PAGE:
A Prison in Summerland, BC? No: Oliver.

Correctional facility approved for Oliver, BC

Archive for January 2012

The reasons for the delay with the Okanagan prison decision

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In December, I spoke with Rudy Enzmann, Executive Assistant to Okanagan MP Dan Albas about the delay re the announcement for the correctional facility in the Okanagan. The context of our conversation, is as follows:

Site Servicing

The holdup re the decision is in part, due to ongoing internal cost reviews on infrastructure costs.

Some of the sites that were initially put forward, were already fully serviced whereas others were completely un-serviced.  Ultimately site servicing costs can be very significant and this would be a consideration in the site selection process along with how the costs of these services were being paid for. 

It is conceivable that the Province may assume the full costs of these expenses or conversely look to enter into cost sharing or partnership agreements with a municipality. 

If it is the latter case, then initial costs could be offset by the benefits down the road and there would be agreements based on latecomers fees, eg: If the site is only on septic it could be a cost sharing issue but all these scenarios are factors currently being looked at, and it may be that the Province assumes all costs.

There’s also the possibility of holding a referendum to authorize borrowing funds required for that infrastructure. Some communities will chose not to participate because of the complexities of the arrangement or the requirement to borrow the money. When the municipality gets into an infrastructure agreement, it may have surplus or “reserve” funds for infrastructure; it could be electrical or water funds or they may have to look to borrow the money for the project.

Public expenditures are always undertaken in order to provide a public benefit. The challenge with provincial remand centers is that these require a straight outflow of capital funds to build, maintain and operate on a yearly basis. These are significant expenditures.

Location

Various areas have been looked at and since there are already facilities in Prince George and Kamloops, the Province needs to look at the Okanagan.

There is no doubt from information to date [that Rudy has seen], that there is justification to have a remand in the southeast quadrant. We can justify that from a logistical standpoint. Proper inmate housing along with the ability to provide logistics and efficiencies that meet legal requirements and the needs of the justice system are also important concerns as are overall costs to taxpayers to do so.

But there are site servicing criteria that have to be considered and it’s a strictly geographical aspect as to where you put the facility. Servicing is a huge part of it and it’s costly.

Transportation

There’s another aspect that has been overlooked and that’s the transportation issue. For remand prisoners you have a lot more movement; shuttling to different facilites. There’s a lot of movement of inmates. To accommodate that movement you need a very good road network.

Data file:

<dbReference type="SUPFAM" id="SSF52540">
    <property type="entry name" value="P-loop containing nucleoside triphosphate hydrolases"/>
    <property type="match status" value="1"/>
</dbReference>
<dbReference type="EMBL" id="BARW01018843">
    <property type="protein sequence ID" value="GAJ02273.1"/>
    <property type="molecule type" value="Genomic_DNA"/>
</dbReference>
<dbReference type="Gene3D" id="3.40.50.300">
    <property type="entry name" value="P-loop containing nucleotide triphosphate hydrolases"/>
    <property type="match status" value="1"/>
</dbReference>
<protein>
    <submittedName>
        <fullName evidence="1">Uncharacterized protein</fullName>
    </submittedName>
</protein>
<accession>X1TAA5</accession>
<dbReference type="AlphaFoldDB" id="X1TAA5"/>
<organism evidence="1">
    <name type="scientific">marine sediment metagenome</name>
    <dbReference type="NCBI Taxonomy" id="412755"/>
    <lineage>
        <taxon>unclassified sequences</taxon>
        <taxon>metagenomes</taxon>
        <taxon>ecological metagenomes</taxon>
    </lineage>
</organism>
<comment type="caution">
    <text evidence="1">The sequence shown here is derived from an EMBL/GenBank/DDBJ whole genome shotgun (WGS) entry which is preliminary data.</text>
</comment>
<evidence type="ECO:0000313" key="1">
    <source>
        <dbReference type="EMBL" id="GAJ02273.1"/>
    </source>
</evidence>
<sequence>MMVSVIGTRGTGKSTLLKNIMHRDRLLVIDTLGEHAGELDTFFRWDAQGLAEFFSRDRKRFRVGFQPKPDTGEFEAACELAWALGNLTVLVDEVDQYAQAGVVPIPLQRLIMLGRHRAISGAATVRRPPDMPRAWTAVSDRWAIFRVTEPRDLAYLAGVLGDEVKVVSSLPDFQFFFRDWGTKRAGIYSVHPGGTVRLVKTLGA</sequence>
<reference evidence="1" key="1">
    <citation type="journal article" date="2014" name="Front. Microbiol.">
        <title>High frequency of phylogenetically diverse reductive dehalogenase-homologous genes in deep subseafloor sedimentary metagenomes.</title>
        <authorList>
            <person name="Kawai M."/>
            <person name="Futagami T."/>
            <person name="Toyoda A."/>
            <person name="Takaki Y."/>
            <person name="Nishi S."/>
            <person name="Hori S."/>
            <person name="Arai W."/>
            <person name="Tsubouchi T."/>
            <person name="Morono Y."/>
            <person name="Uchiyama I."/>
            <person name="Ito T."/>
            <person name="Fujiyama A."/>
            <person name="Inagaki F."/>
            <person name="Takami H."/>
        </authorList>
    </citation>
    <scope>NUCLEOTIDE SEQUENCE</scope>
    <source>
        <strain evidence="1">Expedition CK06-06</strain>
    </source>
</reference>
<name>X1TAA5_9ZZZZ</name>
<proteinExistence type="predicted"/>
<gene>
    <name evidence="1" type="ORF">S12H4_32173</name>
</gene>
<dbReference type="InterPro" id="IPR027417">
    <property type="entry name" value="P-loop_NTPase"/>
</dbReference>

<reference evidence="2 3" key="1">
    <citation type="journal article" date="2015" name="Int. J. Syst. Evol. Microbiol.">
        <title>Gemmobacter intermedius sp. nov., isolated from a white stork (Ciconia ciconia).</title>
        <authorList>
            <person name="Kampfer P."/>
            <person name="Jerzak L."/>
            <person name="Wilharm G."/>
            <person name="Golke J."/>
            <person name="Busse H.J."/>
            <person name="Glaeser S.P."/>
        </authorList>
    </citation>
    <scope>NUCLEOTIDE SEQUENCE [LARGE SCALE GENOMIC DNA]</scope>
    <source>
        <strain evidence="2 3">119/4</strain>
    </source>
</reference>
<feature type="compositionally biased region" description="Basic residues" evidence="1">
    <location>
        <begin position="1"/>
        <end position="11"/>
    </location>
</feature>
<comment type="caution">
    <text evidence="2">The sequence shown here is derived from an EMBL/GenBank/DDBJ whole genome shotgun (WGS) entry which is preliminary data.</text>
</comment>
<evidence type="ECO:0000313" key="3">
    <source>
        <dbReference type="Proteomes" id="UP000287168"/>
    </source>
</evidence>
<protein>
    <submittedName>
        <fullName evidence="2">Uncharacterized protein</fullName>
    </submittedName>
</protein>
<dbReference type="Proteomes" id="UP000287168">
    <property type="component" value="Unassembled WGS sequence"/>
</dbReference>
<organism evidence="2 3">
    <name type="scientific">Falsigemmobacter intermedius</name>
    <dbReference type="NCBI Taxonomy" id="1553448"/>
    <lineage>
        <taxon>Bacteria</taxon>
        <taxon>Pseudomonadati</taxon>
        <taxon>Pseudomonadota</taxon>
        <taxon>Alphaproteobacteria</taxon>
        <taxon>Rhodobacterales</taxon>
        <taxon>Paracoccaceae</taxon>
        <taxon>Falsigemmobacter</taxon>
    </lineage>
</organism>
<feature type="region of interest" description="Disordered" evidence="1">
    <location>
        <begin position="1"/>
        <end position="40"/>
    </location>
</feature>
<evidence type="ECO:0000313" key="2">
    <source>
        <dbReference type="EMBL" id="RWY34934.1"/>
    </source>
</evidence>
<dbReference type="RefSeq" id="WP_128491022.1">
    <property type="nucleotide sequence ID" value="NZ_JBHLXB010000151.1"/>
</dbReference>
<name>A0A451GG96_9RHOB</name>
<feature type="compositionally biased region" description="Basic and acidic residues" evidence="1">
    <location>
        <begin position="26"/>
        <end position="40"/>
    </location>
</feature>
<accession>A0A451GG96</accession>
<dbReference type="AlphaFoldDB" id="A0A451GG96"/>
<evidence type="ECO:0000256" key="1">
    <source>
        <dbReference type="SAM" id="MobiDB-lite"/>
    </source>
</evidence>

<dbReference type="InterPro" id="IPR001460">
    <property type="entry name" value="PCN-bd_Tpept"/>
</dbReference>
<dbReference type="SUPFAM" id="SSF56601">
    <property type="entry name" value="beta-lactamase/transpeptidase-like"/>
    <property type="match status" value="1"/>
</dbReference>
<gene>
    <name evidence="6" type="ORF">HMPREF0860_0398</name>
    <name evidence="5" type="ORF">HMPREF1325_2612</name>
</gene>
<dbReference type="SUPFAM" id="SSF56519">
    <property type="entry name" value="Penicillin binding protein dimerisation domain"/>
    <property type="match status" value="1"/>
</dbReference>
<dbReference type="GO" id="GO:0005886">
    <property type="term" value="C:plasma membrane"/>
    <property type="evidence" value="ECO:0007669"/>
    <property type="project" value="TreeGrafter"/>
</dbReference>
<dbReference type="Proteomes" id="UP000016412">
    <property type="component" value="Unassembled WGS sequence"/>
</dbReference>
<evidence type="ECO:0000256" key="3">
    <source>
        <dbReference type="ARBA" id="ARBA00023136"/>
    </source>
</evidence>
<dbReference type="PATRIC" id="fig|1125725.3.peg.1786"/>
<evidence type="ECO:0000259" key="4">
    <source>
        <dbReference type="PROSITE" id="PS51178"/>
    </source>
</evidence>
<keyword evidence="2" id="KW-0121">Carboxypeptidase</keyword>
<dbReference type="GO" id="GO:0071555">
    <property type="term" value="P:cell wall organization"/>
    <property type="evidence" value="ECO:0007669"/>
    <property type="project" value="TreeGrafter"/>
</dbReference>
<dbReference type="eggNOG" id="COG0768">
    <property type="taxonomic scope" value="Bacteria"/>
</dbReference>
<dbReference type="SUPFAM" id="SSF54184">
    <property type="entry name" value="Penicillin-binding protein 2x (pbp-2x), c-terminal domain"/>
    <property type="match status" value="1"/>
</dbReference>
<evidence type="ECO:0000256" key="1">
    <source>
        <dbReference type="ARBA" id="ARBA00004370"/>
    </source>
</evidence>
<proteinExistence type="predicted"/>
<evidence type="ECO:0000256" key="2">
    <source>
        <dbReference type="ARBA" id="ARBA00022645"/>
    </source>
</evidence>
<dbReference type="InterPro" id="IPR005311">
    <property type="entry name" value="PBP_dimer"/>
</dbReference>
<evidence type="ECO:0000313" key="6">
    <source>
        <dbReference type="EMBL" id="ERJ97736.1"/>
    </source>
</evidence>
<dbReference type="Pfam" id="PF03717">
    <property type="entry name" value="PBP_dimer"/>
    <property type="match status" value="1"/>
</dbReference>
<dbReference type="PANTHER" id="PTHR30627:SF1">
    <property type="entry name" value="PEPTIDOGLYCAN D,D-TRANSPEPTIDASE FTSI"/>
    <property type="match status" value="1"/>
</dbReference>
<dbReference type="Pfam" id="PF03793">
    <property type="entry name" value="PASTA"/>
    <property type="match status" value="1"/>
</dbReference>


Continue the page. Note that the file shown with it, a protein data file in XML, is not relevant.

What transportation arteries do we have? One of the challenges with the South Okanagan is, for example; a slide on the road. The advantage in other parts of the Okanagan is that there are far more road options so you could use a detour if necessary. South Okanagan sites are geographically isolated and you get road closures. A road closure is a problem when you’re transporting a lot of prisoners.

The bottom line is that expanding the Kamloops facility isn’t the answer because the Okanagan is a corridor where it’s needed. It will be somewhere in the Okanagan and you can make an argument that it should be in the southeast quadrant of BC.

HST Payback

The other factor in the holdup of the decision is the HST. The HST payback could put a huge dent in the plans for the facility.

This is speculation only, but a decision may not occur until after the Provincial throne speech [Feb 14] and the new budget is released [Feb 21]. Although it also could occur at any time. 

As mentioned, the final point as to the timing of the announcement, is purely speculative. $200 million is a very significant amount of money, and more so as reverting back to the PST will result in a net loss of revenue to the Provincial Government and increased administration costs.

At the time the previous budget was tabled the results of the HST referendum would not have been known, likewise it also my personal opinion that the Province underestimated the amount of excess revenues that were generated by moving to the HST. I believe this was in large part because the Government, much like the public, was very unaware of the massive amount of services under PST that were taxable exempt.

Fortunately the BC Government now has a much more broad-based understanding of the revenue implications of reverting back to the PST system and also now has established repayment terms with respect to the transition money.  As such I will maintain my speculative point of view that a decision will not likely be forthcoming until after the upcoming budget/throne speech.

Footnote: Rudy Enzmann was the only person who was forthcoming with information concerning the delay with the correctional facility announcement. Instead of giving the standard answer of “it’s a big decision and has to be weighed carefully”, he took the time to explain the holdup and with reasons that made sense. Thank you Rudy.

Written by summerlandbc

January 25, 2012 at 11:35 pm